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£705m to be spent on GB-EU border projects

Mark Moran
13 July 2020
The www.gov.uk/transition website
The www.gov.uk/transition website

 

On 1 January 2021 the Brexit transition period with the European Union will end and the UK will leave the single market and customs union, regardless of the agreement the UK reaches with the European Union on its future trade relationship.

The government has revealed an £705m funding package in for border infrastructure, jobs and technology after the end of the transition period.

The new funding will include up to £470m to build the port and inland infrastructure needed to ensure compliance with new customs procedures and controls.

The government said it will build new border infrastructure inland where there is no space at ports. Where ports have space to build on site they will get one-off financial support to ensure the right infrastructure is in place.

The announcement also includes a significant £235m investment in staffing and IT systems. This includes:

  • £10m to recruit around 500 more Border Force personnel and £20m for new equipment
  • More than £100m to develop HMRC systems alongside investment in technology to ensure that new controls can be implemented in a “Roll On, Roll Off” environment
  • £15m to build new data infrastructure to enhance border management.

The £705m package is on top of the £84m previously provided in grants to ensure there is sufficient capacity in the customs intermediary sector to support traders. This funding will support intermediaries through increased recruitment, training, and by supplying IT equipment to help handle customs declarations.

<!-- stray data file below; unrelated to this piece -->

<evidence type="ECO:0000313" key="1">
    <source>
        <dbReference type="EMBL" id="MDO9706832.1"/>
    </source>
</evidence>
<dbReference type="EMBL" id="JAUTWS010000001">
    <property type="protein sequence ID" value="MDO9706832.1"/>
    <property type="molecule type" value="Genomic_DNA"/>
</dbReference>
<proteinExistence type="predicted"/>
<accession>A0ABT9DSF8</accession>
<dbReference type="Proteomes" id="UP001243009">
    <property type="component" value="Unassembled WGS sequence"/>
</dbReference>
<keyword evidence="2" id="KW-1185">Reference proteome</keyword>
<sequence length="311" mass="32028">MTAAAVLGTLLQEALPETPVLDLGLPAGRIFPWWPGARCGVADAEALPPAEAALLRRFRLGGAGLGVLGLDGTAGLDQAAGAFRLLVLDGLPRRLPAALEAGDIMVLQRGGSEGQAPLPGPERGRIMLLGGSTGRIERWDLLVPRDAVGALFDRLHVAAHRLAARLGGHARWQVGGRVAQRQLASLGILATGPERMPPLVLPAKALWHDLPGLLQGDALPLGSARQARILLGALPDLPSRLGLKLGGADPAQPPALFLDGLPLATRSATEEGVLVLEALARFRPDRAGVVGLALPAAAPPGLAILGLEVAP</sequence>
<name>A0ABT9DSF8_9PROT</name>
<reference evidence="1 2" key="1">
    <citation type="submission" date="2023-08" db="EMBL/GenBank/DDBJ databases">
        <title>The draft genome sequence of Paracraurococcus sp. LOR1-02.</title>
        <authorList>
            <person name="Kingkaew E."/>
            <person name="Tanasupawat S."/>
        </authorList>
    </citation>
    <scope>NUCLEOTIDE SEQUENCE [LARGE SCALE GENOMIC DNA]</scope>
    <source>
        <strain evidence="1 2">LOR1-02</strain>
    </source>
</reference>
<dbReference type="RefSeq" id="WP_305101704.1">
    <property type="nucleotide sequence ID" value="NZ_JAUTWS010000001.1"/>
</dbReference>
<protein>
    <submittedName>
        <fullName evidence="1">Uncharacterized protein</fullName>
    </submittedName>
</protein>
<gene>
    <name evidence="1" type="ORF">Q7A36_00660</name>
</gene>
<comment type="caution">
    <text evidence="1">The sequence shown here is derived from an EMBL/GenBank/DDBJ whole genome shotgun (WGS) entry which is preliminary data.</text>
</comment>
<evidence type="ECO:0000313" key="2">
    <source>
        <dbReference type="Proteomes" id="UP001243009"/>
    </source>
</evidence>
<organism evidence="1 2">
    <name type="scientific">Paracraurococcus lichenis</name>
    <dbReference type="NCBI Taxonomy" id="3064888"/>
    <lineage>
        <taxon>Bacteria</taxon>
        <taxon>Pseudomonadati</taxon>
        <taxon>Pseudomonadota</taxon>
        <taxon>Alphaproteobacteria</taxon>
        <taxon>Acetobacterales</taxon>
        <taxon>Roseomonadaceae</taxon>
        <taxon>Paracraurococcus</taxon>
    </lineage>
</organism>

Chancellor of the Duchy of Lancaster Michael Gove said: “We are taking back control of our borders, and leaving the single market and the customs union at the end of this year bringing both changes and significant opportunities for which we all need to prepare.”

The UK Government will shortly be publishing the Border Operating Model setting out in detail how the GB-EU border will operate.

The funding package comes ahead of the launch of a new public information campaign that will target UK citizens intending to travel to Europe from 1 January 2021 and all importers to and exporters from the EU, alongside UK nationals living in the EU and EU, EEA or Swiss citizens living in the UK.

The campaign is called: “The UK's new start: let's get going.”

It sets out actions people and business owners need to take vary based on their circumstances. They include:

  • Making sure people are ready to travel to Europe from 1 January 2021, for example by getting comprehensive travel insurance, ensuring their passport is valid, and checking roaming policies with mobile phone providers
  • Businesses importing from or exporting to the EU need to get an EU EORI number or registering with the relevant Customs Authority
  • People wanting to travel to Europe with a pet from 1 January 2021 need to contact your vet at least 4 months before they travel.

Details of the key actions that businesses and individuals need to take before the end of the transition period can be found on gov.uk/transition.

Labour shadow minister Rachel Reeves said the measures were “too little, too late”. On the Brexit talks she said: “We were promised an oven-ready deal but it looks like the government forgot to turn the oven on.”

The new Irish Taoiseach, Micheál Martin told the BBC's Andrew Marr that his country does not yet have all the information it needs about the Irish sea border arrangements. “We do need more details, we need more precision," he said. "I think we need an injection of momentum into the overall talks between the European Union and United Kingdom in relation to Brexit.”

He added: “I believe that if there’s a will there's a way in terms of resolving outstanding issues. I think there will be a deal, there has to be a deal," he said, but added: It can't be at any price."

 
 
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